Studio711

Too Much Snow?

This has been a very bad year for skiing in the Pacific Northwest. The bad weather, combined with my lack of free time, means that I haven’t had any days on the slopes yet. That all changed about a week and a half ago when a series for storms started hammering the mountains. They were receiving about a foot a day every day.

On Sunday night, Crystal received two feet. Then on Monday they had to stay closed all day because of a power outage. On Monday they got another foot and a half leaving 3.5 feet of untouched snow and 66” in four days. I took Tuesday off and headed for Crystal.

This ski trip was a lot different than last year given that we have a baby at home now. Also, Tyla wasn’t feeling well so I wasn’t sure I could even go. The night before, I decided to relax and just take it as it comes. I wouldn’t worry about getting first chair, planning an attack on the mountain or anything like that. It’s a good thing I took that approach.

First I left the house about 20 minutes late as I took some extra time to make sure Tyla and Elijah were off to a good start with their day. Traffic and slow drivers in the snow added another 40 minutes to the normal trip time. That meant I hit the Crystal parking lot at 9am (when the lifts open) instead of the 8am I had planned. Once I got up to the ticket counter, I discovered that their online system for buying tickets had been offline so the normally short lines were HUGE. It took 30 minutes to get a lift ticket. Oh how I missed my season pass from last year!

Only Chinook Express and Forrest Queen were running while ski patrol detonated lots of avalanche bombs to make the shaky snow pack safer. I took some easy runs while I waited for more interesting lifts to open. The lines were enormous as all of the powder hungry skiers and kids on mid-winter break crammed on to the two lifts. Rainier Express finally opened and, after a 30 minute wait in line, I made it to the top. Down below, the snow was falling very fast (1-2” per hour according to the telemetry), and up top it was WINDY. The sensors were showing 30 mile an hour average winds with gusts well over 50mph. Throw in the very thick cloud layer and it was almost impossible to see up there. Now add in that 3-5 feet of fresh snow and wow, it was a crazy situation. These are the types of days where you really do need a partner to stay safe up there. It’s so easy to fall into a tree well or get stuck somewhere. It was so bad that I actually called it quits for the day. Even though I had only been there a few hours, I got stuck in the parking lot trying to leave. Thankfully I had remembered my shovel and was able to dig myself out and get traction with some old t-shirts in front of the tires.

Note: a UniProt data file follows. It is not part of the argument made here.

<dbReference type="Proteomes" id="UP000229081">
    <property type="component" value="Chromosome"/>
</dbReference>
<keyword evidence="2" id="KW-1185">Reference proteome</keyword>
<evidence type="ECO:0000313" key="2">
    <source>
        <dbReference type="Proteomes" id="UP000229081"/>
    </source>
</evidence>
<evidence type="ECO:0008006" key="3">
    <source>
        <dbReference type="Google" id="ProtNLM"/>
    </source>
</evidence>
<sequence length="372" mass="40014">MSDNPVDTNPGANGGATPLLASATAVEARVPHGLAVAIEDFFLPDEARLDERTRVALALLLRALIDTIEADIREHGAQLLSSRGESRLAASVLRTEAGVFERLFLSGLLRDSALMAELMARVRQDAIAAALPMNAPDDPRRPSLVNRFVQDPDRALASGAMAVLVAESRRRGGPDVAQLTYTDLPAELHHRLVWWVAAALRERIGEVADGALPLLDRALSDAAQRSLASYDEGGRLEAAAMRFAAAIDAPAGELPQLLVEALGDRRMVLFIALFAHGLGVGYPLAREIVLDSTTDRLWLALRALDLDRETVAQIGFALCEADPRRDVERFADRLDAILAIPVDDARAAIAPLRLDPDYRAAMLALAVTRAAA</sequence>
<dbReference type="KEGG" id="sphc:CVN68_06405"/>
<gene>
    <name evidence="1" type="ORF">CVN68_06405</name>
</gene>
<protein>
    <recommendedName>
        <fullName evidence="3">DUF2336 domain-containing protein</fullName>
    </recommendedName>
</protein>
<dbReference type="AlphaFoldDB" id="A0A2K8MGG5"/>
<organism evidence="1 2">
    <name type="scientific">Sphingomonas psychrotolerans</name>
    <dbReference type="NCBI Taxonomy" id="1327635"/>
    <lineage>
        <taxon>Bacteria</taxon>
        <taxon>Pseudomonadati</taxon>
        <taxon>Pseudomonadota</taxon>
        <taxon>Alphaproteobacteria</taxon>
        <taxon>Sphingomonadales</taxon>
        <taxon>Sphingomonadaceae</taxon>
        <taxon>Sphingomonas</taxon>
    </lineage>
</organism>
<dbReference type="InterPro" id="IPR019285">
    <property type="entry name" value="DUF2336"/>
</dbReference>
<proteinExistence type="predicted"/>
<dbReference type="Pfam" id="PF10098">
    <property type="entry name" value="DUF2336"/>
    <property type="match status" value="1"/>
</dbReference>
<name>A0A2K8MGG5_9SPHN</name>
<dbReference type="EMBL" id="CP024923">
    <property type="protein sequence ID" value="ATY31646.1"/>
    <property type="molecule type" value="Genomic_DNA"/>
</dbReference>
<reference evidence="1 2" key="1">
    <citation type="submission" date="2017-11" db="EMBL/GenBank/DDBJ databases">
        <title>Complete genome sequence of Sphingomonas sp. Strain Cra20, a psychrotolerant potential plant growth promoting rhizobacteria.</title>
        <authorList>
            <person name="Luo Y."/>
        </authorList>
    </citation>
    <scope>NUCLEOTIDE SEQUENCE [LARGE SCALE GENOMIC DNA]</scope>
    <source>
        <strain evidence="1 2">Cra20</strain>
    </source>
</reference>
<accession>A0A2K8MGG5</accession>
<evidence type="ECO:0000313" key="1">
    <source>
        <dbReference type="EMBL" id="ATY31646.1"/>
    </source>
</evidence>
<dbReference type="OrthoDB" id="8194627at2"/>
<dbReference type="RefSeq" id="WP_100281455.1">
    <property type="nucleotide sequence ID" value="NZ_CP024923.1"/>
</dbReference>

It sounds crazy, but apparently you can have too much snow… or maybe I’m just getting soft in my old age.

UPDATE: I wrote this on Tuesday after I got home. Later, I learned that a skier died on Monday at Stevens Pass (hit his head on a rock) and a skier died at Crystal on Wednesday (stuck in a treewell and his buddy couldn’t reach him in time.) Couple that with numerous in-bounds avalanches triggered by ski patrol with explosives and I think it validates my decision to come home early. The mountains are no joke.